For more than a century, Latin America has been an essential part of the global petroleum market. It fueled the Allied powers during World War II and served as a reliable source of oil to the growing economies of the now-industrialized world. It served as a laboratory for oil governance structures, as a testing ground for technology, and as a stage for discussions on resource ownership. Today, it continues debating, changing, and developing. Broadly, these debates have resulted in a shift away from state-imposed to market-required rules.
In the past two decades, countries in the region have begun allowing their state-owned oil companies more operational independence and have set clearer rules for non-public investment in the petroleum sector. This shift began in Peru towards the early 1990s and continued in Brazil by the end of that decade. Colombia made similar reforms in the early 2000s and Mexico joined the trend in 2013. The new landscape allows for far more competitiveness, transparency, and efficiency and it has the potential to yield better and stronger benefits to Latin Americans.
This fundamental change in the Latin American oil market, of course, is now facing an immense challenge: a fundamental change in the global oil market itself. Rough estimates show that the value of Latin American oil production in 2016 was US$155 billion – higher than Ecuador’s gross domestic product (US$100 billion) and slightly lower than Peru’s (US$189 billion). Yet, only 3 years ago, this figure was US$369 billion. This decline is explained by two factors.
The first is the collapse in oil prices from US$100 per barrel in mid-2014 to a nadir of US$30 per barrel in February 2016. Current prices are 50% lower than their average between 2011 and 2014. This has yielded much lower revenues for the region’s petroleum exporters. For Venezuela, for example, oil export revenues have fallen by around 70% from their peak in 2008. Between 2006 and 2016, oil export revenues in Mexico dropped from US$47 to US$8 billion – a full 91%. Ecuador’s figures dropped 65% from their peak in 2008 while Colombia’s decline reached 31% from 2013. The second factor is the steady drop in regional oil production over the last decade. Since 2005, regional production has fallen from 10.9 to 9.9 million barrels per day.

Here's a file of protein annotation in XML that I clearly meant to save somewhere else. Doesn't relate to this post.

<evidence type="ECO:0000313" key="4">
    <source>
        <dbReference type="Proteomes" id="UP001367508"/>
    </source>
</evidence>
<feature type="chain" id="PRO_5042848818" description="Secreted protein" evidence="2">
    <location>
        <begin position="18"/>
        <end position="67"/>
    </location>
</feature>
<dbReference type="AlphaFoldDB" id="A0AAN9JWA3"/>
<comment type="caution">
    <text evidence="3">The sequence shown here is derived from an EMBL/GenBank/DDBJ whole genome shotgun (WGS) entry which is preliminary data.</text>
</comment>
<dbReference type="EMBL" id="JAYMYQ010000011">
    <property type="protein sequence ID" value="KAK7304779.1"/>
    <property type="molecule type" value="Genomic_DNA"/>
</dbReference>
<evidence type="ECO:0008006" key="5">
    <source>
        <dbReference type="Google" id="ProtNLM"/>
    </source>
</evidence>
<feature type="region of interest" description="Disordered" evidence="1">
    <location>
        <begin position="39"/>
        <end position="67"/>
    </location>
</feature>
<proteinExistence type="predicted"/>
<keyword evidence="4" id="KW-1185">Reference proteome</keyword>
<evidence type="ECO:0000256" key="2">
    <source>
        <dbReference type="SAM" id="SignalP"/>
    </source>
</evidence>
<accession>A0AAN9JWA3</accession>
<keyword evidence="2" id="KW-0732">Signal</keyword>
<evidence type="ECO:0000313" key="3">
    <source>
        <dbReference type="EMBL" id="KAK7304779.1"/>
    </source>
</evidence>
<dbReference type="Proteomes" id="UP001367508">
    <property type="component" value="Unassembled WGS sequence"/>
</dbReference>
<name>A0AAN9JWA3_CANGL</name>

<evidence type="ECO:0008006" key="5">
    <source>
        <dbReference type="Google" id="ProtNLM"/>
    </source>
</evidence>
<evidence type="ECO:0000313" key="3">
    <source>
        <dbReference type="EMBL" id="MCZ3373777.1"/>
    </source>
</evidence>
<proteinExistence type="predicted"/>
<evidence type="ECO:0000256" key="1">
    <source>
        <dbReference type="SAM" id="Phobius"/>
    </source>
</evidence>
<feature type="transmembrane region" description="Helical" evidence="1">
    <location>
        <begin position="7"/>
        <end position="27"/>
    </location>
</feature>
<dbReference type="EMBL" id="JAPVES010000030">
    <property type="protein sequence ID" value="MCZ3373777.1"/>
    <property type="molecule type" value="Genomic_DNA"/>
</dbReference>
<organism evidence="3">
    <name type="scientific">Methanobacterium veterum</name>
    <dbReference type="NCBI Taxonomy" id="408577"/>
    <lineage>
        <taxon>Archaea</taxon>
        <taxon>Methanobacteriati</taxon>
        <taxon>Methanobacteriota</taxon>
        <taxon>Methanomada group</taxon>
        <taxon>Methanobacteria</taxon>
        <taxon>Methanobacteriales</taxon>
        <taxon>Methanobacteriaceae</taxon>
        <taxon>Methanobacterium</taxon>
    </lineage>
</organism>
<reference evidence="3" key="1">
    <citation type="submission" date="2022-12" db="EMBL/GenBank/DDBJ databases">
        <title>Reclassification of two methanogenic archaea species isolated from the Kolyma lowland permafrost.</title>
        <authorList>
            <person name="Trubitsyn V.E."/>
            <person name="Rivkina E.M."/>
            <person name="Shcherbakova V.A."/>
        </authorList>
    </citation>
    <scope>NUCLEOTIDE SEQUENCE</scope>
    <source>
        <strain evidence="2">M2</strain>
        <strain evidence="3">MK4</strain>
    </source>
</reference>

This decline is taking place at the same time as the global oil market undergoes a deep transformation from a model dominated by supply-side monopolies to one where competition establishes the rules of the system. The entry into the global oil market of non-conventional crudes from the US that are produced in a competitive environment has transformed the way in which prices are set. Indeed, a pricing mechanism based on competition, a novelty for oil economics, is being established as the market is using the marginal cost of marginal producers as an equilibrium price, thus eliminating monopoly profits for lower-cost producers permitted by the previous system.
Latin American oil producers must adapt to this new environment by first understanding that it is not a passing fad but a permanent new feature of the market. It is rare that a globalized market moves from a monopolistic to a competitive structure because the price setting capacity gets diluted into many actors and not one participant has price setting power. It is then possible to design frameworks that deepen the sector-freeing reforms of the past two decades and that keep the sector up to date with latest industry developments.
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